March 1, 2016

When is a data-driven approach of technology and corporate foresight sensible?

Together with 170 Technology and Innovation experts and decision makers from around the DACH region, our CEO - Peter, and Head of Sales and Consultancy - Luis, discussed the experience in data-drive approaches in Technology and Innovation Management during the Disruptive Technologies and Innovation Foresight Minds Conference 2016 (DTIM) in Berlin last week.

Luis Sperr encouraging DTIM participants to (re-)consider their strategic foresights

“Challenge your peers” session at the round table was definitely fun for our two “mapegies”.

That is why we want to share their key findings of the four most-discussed topics on data-driven approaches in Technology and Innovation Management as follows:

  1. Current status
  3. Vision: in which direction to go
  5. Dealing with disruption
  7. Contra & Pro arguments of Data and Experts


Top innovation players tend to use a lot of scientific data to scout and monitor new business fields, technologies and competitors according to the Economist Intelligence survey of 400 senior executives. Nevertheless, existing data-based tools are often used selectively, unsystematically or are considered as only IP-related by the DTIM participants. Google is the tool mainly used by them. This approach does not seem to be in line with the growing flow of data and its significance nowadays. It results only in higher cost for companies, spent on expensive case studies and consultancy projects. What are the reasons for the unwillingness to accept the IT-bases approaches then?

The Top 4 answers were:

  1. The main challenge is not the technology itself but the corporate culture to accept it.
  3. Most of the users are not familiar with data and IT-based approaches to analyze it. Those missing data science skills further hinder the acceptance of the technology and tools.
  5. There is fear of losing sensitive company-related information.
  7. Many tools are not user-friendly, intuitive and are often perceived as not effective enough.


  1. The data-driven IT-based tools in Technology and Innovation Management should be intuitive tools which give a quick overview and important strategic insights. Those tools need to provide access not only to single R&D-related data documents (such as patents), but also to all available R&D relevant sources (such as news, technical standards, scientific literature, trademarks, patents, etc) which are useful for companies to gain relevant strategic knowledge and recommendations for their future performance.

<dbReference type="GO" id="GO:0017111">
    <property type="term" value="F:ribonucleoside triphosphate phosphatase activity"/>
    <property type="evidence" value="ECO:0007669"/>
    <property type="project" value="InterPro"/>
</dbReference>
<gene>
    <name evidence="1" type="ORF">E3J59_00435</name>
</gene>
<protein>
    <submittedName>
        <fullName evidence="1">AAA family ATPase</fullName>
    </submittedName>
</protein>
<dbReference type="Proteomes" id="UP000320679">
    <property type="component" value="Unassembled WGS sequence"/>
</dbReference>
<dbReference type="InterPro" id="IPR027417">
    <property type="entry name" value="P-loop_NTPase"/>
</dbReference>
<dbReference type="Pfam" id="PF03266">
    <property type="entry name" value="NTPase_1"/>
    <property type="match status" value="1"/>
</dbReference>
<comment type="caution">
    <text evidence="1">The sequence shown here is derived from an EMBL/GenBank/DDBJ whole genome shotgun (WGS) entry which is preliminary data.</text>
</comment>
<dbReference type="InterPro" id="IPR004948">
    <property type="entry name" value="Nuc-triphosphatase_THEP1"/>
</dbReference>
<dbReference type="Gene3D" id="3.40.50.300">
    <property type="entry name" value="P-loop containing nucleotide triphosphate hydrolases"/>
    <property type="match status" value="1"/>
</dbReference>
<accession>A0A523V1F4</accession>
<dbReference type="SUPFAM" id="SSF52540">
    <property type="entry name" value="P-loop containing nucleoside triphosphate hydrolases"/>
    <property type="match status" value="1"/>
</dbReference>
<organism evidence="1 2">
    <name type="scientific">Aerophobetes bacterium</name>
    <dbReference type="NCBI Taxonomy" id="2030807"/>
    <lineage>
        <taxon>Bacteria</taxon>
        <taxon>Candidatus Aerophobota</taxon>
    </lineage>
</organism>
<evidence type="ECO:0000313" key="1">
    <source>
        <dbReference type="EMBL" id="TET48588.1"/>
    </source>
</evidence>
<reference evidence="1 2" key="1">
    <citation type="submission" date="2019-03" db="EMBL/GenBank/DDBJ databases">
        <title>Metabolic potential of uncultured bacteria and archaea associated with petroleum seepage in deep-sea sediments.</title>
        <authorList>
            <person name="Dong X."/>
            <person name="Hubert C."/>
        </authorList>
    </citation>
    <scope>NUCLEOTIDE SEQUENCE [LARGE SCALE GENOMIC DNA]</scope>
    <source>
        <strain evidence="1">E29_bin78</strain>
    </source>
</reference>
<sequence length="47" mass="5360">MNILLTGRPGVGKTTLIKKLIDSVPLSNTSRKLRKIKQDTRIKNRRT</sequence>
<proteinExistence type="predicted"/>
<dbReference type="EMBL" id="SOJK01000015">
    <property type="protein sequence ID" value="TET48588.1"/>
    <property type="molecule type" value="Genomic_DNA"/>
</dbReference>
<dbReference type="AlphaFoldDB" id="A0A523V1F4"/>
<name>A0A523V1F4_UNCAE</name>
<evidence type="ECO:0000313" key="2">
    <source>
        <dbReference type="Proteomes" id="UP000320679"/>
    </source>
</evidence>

3. Innovation should not be a “responsibility” only to a few experts and professionals within the company. An organization can only be “innovative” if it manages to regularly, collaboratively and inclusively integrate every innovator it has within its ecosystem (internal, external, customers, suppliers). Data and IT-based tools can and should encourage this.

MAPEGY CEO, Peter Walde, problematizing the pros and cons of Data and Experts-driven insights.


Purely technological disruption is a rare phenomenon. It makes more sense to call it “a disruptive consequence" from the interaction of technology, people and society which leads to new business models and innovation.

The way to identify disruption goes together with systematically scouting for context changes and asking the right questions (calibrating the tools). Yet, disruption usually comes from new market players not from existing ones. So the old and well-known competitor monitoring techniques are not that useful whereas automated identification of new market entrants or moving existing technologies to a completely new market/industry environment work pretty well with the use of IT data-driven approaches. For example, the entrance of Google or Apple in the automotive industry could have been easily identified as a “weak signal” of disruption ten years ago. More challenging is, however, the identification of new business models which are increasingly changing business fields nowadays. They consist of tacit strategic knowledge which is not published and consequently automated analyses of new business models are very difficult for implementation. In this case, the combination of IT and data-based methods with expert knowledge is the key to success.


Data and Experts: Success can be achieved only through the combination of data-driven approaches and expert knowledge. The so-called "Augmented Intelligence" uses benefits of data and IT-based approaches and derives insights from them to support innovators.

(+) Data-driven approaches are: effective; provide a quick overview and insights; are individual; contextual; offer more transparency and are based on hard facts.

(-) Data-driven approaches do not deliver: action-oriented knowledge, contextual review, the right timing, knowledge, strategy, implicit knowledge, or automated credible strategic foresight.[/vc_column_text][/vc_column][/vc_row]

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